kick out

verb(tr, adverb)
  1. informal to eject or dismiss

  2. basketball (of a player who has dribbled towards the basket) to pass the ball to a player further away from the basket

  1. basketball an instance of kicking out the ball

  2. (in Gaelic football) a free kick to restart play after a goal or after the ball has gone out of play

Collins English Dictionary - Complete & Unabridged 2012 Digital Edition © William Collins Sons & Co. Ltd. 1979, 1986 © HarperCollins Publishers 1998, 2000, 2003, 2005, 2006, 2007, 2009, 2012

How to use kick out in a sentence

  • The latter trod on the toes of the former, whereupon the former threatened to "kick out of the cabin" the latter.

  • The stone whizzed, and striking the horse on the hind quarters, caused that quadruped to kick out wildly.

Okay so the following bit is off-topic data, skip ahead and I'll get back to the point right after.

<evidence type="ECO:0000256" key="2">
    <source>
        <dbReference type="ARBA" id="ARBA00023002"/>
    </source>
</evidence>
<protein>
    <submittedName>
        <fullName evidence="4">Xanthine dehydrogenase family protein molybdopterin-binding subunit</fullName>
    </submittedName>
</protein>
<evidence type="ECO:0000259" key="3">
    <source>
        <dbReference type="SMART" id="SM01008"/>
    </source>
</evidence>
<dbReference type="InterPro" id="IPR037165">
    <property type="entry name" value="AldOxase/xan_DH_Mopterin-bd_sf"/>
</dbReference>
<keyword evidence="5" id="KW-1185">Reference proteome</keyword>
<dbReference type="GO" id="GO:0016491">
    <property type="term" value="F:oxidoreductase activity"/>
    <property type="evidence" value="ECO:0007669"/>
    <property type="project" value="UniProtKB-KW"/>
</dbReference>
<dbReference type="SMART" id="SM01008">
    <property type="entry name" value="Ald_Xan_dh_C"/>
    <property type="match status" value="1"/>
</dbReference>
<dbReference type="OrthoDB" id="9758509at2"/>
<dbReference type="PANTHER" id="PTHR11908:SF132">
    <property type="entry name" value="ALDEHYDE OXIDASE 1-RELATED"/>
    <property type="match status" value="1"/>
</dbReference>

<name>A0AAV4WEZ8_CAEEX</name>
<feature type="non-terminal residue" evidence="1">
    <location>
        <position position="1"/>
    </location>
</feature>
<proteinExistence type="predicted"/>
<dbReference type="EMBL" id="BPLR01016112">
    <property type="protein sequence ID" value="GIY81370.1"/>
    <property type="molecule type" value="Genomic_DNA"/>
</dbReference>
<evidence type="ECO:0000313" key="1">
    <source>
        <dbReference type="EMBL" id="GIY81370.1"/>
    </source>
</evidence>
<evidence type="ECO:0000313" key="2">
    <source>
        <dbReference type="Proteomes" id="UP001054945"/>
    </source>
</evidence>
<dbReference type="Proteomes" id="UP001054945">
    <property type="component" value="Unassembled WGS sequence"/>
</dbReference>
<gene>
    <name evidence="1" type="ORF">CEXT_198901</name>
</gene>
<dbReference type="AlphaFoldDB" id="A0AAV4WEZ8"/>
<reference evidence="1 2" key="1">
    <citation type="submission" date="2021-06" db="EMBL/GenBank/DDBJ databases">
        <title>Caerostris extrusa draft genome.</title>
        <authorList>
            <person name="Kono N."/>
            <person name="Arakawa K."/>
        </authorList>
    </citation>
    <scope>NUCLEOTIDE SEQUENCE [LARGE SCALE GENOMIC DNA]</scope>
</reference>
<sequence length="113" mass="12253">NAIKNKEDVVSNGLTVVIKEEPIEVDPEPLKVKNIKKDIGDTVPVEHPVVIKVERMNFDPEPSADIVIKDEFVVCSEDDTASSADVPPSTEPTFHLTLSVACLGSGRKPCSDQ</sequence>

The Luck of Gerard Ridgeley | Bertram Mitford
  • There is no moon now, and it will be dark as pitch, so that if we kick out his lantern he would be unable to follow us.

    Condemned as a Nihilist | George Alfred Henty
  • You always begin to shy and kick out like one of those old mules when I begin talking to you like this.

    !Tention | George Manville Fenn
  • He started the motor again, twisted the steering wheel, and the legs began to kick out.

Other Idioms and Phrases with kick out

kick out

Also, boot out. Throw out, dismiss, especially ignominiously. For example, George said they'd been kicked out of the country club, or The owner booted them out of the restaurant for being loud and disorderly. This idiom alludes to expelling someone with a kick in the pants. [Late 1600s]

The American Heritage® Idioms Dictionary Copyright © 2002, 2001, 1995 by Houghton Mifflin Harcourt Publishing Company. Published by Houghton Mifflin Harcourt Publishing Company.